Whether You Like It Or Not, The United States Is At War With Iran

Whether You Like It Or Not, The United States Is At War With Iran

Only the absence of retaliation or some lower-level action that gives both sides a face-saving way out of the predicament can restore deterrence. Otherwise, fight’s on.
Edward Chang
By

“The light is dimming, and night may well be approaching at long last.” That was historian David Crist’s assessment from 2012 of what the future held for the 40-year conflict between the United States and the Islamic Republic of Iran. The neutralization of Islamic Revolutionary Guard Corps Gen. Qasem Soleimani on January 3, along with other key Iran-aligned leaders, was undoubtedly the climax of a jaw-dropping turn of events spanning a week, beginning with the death of an American contractor following a rocket attack by Kata’ib Hezbollah.

Reaction to the Soleimani killing proved divisive as ever. Like all of President Trump’s decisions, support or opposition fell along partisan lines. Contrast that with 2011, when Republicans checked their pride to credit President Barack Obama with the decision to kill Osama bin Laden. It appears the days of “rally ‘round the flag” are indeed over, even for “the world’s no. 1 bad guy.”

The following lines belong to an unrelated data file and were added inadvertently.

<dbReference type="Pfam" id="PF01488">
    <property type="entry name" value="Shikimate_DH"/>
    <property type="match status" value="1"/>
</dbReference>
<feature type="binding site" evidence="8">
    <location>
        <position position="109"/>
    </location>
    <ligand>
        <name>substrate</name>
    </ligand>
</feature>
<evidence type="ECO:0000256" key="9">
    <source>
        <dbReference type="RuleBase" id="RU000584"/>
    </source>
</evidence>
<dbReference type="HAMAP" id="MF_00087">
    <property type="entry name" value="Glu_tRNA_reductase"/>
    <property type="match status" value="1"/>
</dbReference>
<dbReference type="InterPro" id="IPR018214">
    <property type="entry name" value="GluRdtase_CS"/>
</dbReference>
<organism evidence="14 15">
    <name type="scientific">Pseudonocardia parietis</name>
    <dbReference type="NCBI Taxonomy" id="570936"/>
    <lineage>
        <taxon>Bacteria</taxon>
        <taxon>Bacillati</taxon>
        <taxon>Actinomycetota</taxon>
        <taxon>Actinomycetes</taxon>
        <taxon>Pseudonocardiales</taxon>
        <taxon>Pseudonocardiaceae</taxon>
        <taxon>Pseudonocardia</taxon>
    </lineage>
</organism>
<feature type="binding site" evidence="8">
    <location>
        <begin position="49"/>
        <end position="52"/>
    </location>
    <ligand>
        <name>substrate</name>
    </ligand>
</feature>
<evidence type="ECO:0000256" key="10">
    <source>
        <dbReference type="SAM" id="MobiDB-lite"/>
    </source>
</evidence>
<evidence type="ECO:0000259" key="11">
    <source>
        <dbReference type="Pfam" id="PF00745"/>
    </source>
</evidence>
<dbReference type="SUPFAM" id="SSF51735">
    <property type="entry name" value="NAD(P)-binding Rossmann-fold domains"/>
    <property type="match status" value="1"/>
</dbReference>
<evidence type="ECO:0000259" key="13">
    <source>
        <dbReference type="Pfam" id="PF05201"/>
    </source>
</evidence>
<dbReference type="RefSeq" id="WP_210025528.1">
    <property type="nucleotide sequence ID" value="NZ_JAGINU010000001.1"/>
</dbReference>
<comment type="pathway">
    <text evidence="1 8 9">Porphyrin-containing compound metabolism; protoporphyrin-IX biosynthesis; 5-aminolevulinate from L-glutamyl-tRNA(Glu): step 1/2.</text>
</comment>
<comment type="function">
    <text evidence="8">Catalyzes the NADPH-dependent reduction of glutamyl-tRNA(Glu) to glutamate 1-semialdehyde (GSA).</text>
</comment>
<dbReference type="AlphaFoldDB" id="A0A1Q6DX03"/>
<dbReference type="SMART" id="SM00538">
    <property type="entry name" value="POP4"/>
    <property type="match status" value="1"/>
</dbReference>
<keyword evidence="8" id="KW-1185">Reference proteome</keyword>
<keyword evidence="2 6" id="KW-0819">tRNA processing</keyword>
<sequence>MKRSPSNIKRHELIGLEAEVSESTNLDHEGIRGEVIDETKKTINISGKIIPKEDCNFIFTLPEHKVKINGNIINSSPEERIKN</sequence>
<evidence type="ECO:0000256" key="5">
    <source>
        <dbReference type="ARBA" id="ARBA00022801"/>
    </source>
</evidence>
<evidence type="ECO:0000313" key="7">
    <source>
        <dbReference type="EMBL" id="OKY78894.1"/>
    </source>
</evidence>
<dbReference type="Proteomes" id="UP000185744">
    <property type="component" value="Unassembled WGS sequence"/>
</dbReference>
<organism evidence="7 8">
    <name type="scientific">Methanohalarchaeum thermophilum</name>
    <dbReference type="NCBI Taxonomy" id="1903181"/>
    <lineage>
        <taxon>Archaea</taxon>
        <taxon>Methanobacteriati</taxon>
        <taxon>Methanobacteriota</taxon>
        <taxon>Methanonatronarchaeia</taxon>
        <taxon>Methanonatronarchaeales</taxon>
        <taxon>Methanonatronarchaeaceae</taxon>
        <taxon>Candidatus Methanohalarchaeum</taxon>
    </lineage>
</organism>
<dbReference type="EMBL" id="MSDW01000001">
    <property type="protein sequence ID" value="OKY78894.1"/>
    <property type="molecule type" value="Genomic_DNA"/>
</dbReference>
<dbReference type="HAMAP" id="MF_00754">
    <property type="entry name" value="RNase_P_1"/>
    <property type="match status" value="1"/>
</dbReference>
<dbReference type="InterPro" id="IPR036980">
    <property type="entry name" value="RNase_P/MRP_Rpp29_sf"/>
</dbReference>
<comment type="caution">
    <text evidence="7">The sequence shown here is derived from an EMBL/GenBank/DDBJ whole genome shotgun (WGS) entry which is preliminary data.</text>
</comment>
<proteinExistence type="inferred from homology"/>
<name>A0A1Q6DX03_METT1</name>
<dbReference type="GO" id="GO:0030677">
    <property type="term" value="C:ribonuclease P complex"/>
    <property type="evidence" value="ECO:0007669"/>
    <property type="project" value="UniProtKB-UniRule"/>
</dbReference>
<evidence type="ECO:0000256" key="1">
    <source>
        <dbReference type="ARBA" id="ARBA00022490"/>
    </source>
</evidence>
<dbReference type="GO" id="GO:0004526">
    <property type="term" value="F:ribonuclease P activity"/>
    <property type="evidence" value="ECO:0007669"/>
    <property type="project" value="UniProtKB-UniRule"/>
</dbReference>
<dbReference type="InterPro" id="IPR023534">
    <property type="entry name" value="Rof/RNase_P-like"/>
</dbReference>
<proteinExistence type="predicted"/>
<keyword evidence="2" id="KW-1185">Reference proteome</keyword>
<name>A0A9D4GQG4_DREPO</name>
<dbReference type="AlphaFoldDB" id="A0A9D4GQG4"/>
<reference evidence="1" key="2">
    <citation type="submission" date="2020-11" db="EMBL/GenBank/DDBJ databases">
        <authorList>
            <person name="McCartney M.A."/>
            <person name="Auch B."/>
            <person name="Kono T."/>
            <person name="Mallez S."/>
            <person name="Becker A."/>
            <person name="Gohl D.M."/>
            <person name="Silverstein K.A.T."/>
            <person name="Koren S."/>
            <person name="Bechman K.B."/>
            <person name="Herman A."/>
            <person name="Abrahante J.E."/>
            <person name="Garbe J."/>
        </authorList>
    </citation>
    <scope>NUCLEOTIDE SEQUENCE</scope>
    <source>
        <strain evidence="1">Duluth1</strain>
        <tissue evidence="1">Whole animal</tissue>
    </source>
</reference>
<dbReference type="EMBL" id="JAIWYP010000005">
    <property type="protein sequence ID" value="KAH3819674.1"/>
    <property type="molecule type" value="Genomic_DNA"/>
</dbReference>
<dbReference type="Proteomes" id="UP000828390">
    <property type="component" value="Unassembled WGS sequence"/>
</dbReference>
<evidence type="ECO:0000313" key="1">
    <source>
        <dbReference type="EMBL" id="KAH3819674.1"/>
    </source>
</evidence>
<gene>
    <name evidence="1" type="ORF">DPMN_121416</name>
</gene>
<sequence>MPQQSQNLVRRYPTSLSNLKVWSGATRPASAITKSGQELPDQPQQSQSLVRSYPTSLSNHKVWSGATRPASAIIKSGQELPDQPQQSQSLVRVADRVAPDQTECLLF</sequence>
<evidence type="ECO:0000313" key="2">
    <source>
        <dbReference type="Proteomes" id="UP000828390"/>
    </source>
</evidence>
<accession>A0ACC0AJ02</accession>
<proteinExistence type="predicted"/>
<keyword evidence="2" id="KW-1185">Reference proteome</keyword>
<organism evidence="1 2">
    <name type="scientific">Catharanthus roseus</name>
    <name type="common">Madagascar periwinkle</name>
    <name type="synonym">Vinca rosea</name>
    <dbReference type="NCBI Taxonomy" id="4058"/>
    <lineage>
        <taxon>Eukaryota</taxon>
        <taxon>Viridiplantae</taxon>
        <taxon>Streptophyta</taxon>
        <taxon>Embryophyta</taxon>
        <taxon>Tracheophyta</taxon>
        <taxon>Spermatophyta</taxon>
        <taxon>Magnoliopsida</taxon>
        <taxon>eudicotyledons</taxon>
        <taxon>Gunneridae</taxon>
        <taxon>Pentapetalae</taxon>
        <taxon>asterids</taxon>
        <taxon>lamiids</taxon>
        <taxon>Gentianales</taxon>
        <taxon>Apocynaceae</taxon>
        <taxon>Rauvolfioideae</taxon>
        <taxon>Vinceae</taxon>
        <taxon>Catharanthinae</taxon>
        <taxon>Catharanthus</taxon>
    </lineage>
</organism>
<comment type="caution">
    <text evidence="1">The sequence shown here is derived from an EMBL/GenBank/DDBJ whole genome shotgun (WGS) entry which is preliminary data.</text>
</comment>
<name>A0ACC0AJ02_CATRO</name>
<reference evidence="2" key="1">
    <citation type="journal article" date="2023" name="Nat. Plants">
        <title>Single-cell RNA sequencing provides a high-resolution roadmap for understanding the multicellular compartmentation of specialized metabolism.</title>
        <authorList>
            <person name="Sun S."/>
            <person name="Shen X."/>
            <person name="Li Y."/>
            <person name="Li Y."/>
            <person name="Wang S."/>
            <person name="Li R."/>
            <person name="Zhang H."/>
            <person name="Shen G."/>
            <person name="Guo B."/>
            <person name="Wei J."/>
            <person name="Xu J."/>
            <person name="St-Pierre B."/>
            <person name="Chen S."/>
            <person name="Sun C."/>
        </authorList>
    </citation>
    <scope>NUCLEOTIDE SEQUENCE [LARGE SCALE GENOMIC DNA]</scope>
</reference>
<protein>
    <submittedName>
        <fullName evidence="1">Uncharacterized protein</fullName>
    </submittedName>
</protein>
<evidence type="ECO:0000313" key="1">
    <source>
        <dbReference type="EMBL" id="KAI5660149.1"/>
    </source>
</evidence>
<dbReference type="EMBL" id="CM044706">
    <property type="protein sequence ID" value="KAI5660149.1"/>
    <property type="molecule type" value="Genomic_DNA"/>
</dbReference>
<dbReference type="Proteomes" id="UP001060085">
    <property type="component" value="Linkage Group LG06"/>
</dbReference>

So, what comes next? Again, it depends on whom you ask and whether one supports the president. Supporters insist that, ultimately, Iran will de-escalate in the face of overwhelming American military might. With credibility and deterrence re-established after years of accommodation by the Obama administration, Iran will eventually see the writing on the wall and, as they did during the Iran-Iraq War, capitulate and agree to a new deal, one lopsided in America’s favor, which is what Trump’s always wanted.

The opposition, on the other hand, appears concerned regarding the outbreak of a wider conflict, perhaps even a Third World War. Some of these concerns appear genuinely legitimate, while others are blatantly partisan. At best, the opposition, 2020 Democratic presidential candidates included, seem torn between celebrating the demise of someone with American blood on his hands and conveying concerns about the path forward and inevitable Iranian retaliation. At worst, opponents view the incident as another opportunity to exhibit their hatred of Trump.

Both Sides Are Wrong

Both sides are wrong. Supporters have echoed Trump’s insistence that targeting Soleimani and the “maximum pressure” campaign isn’t meant to start a war. They’ve attempted to shore up the president’s position by saying he has no intent to invade Iran and overthrow its regime a la Iraq 2003, that this is about credibility and deterrence, and military action is a means of ensuring “peace through strength” and giving teeth to diplomacy.